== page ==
One of the goals of asthma treatment is to help you maintain a normal and healthy lifestyle, which includes exercise and other physical activities. Following your medications by taking medications as prescribed by your doctor, avoiding triggers, and monitoring your symptoms and lung function will help you achieve this goal.
A bronchodilator is used by almost all people with asthma as a way to open the airway passages.
Short-acting bronchodilators are used as a "quick relief" or "rescue" medication, while long-acting bronchodilators are used every day to control asthma -- in conjunction with an inhaled steroid.
What Types of Exercise Are Best for People With Asthma?
Activities that involve short, intermittent periods of exertion, such as volleyball, gymnastics, baseball, and wrestling, are generally well tolerated by people with symptoms of asthma.
Activities that involve long periods of exertion, such as soccer, distance running, basketball, and field hockey, may be less well tolerated. Also, cold-weather sports, such as ice hockey, cross-country skiing, and ice-skating, may pose challenges. However, many people with asthma are able to participate fully in these activities.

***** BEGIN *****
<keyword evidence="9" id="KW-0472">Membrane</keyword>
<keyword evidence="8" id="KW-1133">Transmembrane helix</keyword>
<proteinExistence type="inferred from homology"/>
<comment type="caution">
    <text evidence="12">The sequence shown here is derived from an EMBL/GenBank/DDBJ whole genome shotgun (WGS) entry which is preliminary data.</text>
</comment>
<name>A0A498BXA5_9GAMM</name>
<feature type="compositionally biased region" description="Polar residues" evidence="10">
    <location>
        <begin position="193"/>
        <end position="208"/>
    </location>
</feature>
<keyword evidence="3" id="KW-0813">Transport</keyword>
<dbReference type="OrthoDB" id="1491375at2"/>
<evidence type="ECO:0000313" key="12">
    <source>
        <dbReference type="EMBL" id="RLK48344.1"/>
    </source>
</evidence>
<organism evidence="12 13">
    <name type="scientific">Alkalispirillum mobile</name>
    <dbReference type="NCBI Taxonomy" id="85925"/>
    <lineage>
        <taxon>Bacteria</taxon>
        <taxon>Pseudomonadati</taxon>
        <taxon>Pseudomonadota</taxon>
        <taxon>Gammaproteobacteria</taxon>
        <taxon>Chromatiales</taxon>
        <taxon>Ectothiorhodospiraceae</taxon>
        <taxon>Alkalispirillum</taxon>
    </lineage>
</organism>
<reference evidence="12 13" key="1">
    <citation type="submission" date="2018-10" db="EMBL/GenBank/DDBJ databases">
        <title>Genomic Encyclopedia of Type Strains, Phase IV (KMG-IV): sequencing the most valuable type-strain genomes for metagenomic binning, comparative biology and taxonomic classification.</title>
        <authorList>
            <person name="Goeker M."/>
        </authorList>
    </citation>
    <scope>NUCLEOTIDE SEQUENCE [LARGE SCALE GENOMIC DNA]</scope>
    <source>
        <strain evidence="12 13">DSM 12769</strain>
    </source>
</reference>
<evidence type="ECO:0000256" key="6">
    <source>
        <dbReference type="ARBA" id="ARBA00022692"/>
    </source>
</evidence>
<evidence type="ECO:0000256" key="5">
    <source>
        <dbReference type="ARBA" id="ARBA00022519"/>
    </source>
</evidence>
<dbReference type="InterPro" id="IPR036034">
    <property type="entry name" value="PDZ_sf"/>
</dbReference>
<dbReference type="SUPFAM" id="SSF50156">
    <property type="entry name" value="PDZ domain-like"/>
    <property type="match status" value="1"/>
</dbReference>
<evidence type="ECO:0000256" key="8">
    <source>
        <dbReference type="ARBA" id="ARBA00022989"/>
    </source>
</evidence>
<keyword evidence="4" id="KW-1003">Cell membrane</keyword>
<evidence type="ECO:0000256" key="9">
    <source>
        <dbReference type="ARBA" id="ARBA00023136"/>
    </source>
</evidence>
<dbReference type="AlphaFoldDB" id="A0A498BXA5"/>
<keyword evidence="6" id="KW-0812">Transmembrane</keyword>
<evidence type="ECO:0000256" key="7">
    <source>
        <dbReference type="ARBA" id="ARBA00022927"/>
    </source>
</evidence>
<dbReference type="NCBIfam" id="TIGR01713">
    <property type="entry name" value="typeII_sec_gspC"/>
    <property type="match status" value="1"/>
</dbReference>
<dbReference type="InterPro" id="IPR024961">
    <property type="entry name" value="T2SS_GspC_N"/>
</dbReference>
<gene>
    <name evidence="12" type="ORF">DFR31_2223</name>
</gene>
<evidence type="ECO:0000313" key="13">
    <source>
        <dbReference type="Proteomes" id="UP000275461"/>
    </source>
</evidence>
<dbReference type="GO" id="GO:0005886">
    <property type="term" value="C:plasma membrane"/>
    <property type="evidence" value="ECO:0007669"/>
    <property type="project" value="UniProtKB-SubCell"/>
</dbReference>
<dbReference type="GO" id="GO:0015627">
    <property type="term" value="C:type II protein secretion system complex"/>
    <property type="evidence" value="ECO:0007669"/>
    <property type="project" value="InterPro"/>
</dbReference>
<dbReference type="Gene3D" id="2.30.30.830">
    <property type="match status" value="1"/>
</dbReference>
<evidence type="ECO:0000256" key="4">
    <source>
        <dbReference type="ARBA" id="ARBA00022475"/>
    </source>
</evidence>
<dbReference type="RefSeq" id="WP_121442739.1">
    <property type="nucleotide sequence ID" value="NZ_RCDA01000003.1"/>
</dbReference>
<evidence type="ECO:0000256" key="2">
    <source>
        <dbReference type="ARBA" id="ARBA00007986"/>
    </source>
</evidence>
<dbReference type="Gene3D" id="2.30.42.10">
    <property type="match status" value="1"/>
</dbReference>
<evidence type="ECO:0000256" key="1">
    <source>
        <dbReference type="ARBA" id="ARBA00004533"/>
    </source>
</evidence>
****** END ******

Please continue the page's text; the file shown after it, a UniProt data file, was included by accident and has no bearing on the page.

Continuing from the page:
Swimming, which is a strong endurance sport, is generally well tolerated by many people with asthma because it is usually performed while breathing warm, moist air. It is also an excellent activity for maintaining physical fitness.
Other beneficial activities for people with asthma include both outdoor and indoor biking, aerobics, walking, and running on a treadmill.
What Should I Do to Control My Asthma When I Exercise?
Before starting an exercise program, talk to your doctor. He or she will help you decide what activities are best for you. Your asthma action plan will tell you what to do before exercise and if you have symptoms during exercise.
Maintaining an active lifestyle is important for both physical and mental health. Remember: Asthma is not a reason to avoid exercise. With proper diagnosis and the most effective treatment, you should be able to enjoy the benefits of an exercise program without experiencing asthma symptoms.
If you have any questions, talk to your doctor.
What Do I Do if I Have an Asthma Attack While Exercising?
If you begin to experience asthma symptoms during exercise, stop and follow the instructions in your asthma action plan. Keep your rescue inhaler handy, and use it as directed as soon as you have symptoms. If your symptoms are not getting better, call for emergency medical assistance.